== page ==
Grieving a divorce can feel like an isolating process, but you are not alone and support is available.

 Grieving a divorce can feel like an isolating process, but you are not alone and support is available.

Divorce can stir up a wide range of emotions, including sadness, relief, loneliness, anger, and even grief. Although many associate grief with the death of a loved one, it is also a common emotion to experience after the end of a marriage.

Grieving after a divorce can be painful, but you can learn how to create some distance from your grief and transition into this new chapter of life with time, support, and coping strategies.

Why divorce grief may feel isolating

Part of why grieving a divorce can be so difficult is that it may feel like you’re in it alone.

While the stigma that once existed around divorce has lessened, you may still experience feelings of shame or failure. These feelings can complicate your grief and make any feelings of loneliness or isolation even worse.

What can make grieving a divorce particularly challenging is that there aren’t common grieving rituals as there are with the death of a loved one that your friends and family can support you through.

For instance, when someone you love dies, the bereaved person can share their grief with others through mourning rituals like wakes and funerals.

Society often expects a person who’s lost a loved one to need extra care and consideration. It’s become the cultural norm to offer meals, time off from work, and other accommodations to help a person after someone close to them passes away.

Although your grief may feel similar, it isn’t common to receive these gestures when going through a divorce. This doesn’t mean your friends and family don’t care about you. They may just feel unsure about how to support you during this time.

Understanding disenfranchised grief

This lack of validation can cause many people going through divorce to experience disenfranchised grief.

Bereavement expert Kenneth Doka coined this term in his book “Disenfranchised Grief: Recognizing Hidden Sorrow.” Disenfranchised grief is a type of grief people may experience when they are going through a loss that tends not to be openly acknowledged, mourned, or socially supported.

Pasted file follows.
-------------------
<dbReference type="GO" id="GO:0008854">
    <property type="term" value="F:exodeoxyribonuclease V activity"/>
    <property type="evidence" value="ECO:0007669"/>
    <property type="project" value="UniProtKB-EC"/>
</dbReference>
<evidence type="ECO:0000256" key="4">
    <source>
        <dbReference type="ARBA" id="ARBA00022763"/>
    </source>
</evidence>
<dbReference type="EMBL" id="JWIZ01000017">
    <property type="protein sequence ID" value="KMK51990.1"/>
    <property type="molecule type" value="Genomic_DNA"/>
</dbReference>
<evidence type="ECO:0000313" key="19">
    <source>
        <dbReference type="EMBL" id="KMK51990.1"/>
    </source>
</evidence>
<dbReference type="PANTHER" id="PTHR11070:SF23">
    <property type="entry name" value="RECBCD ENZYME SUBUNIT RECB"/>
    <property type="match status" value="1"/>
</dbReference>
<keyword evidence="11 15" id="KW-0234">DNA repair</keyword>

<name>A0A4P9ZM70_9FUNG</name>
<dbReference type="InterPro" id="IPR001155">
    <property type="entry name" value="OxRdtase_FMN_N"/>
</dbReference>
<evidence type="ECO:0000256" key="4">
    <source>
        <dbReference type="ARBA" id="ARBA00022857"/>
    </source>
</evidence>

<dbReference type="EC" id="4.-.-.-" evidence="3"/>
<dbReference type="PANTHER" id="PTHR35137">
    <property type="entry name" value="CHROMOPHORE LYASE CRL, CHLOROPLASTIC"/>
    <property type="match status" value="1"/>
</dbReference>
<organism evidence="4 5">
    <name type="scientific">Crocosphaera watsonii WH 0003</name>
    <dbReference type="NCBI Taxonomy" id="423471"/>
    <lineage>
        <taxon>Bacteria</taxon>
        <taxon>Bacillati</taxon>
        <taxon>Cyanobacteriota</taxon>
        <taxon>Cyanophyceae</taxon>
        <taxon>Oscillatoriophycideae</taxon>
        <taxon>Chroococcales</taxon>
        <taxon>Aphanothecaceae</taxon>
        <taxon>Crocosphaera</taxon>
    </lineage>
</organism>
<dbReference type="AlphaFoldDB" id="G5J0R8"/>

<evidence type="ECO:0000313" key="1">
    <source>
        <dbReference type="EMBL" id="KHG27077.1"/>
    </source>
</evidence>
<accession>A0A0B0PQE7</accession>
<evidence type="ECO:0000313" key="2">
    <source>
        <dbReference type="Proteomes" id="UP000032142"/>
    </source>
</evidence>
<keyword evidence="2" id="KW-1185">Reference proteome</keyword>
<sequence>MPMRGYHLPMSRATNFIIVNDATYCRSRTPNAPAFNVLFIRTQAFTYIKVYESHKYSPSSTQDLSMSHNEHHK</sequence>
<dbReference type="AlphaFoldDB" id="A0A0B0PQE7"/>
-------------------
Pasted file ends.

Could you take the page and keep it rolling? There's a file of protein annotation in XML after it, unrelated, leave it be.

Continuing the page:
This term applies to grief you might experience postdivorce as friends and neighbors often won’t come out of the woodwork bearing condolences and casseroles when a marriage ends.

It may help to directly communicate your grief to your loved ones so they know you need some extra support during this time.

How long does divorce grief last? 

There is no set formula or timeline for how long grieving a divorce will take. So there is no right or wrong answer in terms of how it affects you or a loved one going through it.

Grieving a divorce is a process, much like grieving a death. You’ll likely pass through a series of five stages, similar to Dr. Elisabeth Kubler-Ross’ five stages of grieving death or loss. The stages may include:

  • Denial. A temporary, often early stage of the grieving process, denial can help reduce the shock of the initial loss.
  • Anger. When you go through divorce, you will often feel a rush of emotions, including fear and pain. Anger is often a cover for these emotions, but it may also motivate you to move on.
  • Bargaining. During divorce, bargaining may serve as a useful step that allows you to see if the relationship is truly over. Bargaining in divorce can take several forms such as counseling, couples retreats, or even just making promises to each other to behave differently in the future.
  • Depression. A brief period of depression typically occurs following denial, anger, and bargaining. It comes with the acceptance that the marriage is over, and it is the emotional acknowledgement that you can be sad and have feelings of regret.
  • Acceptance. Typically the final stage, acceptance occurs when you have fully processed that the divorce has occurred. At this point, you can typically move on and start making a new life for yourself.

Many experts consider the five stages of grief outdated, but it’s still common to experience feelings outlined in those stages. Also, similar to grieving the death of a loved one, you may not experience all the stages in order. Some may last longer than others, and that’s OK.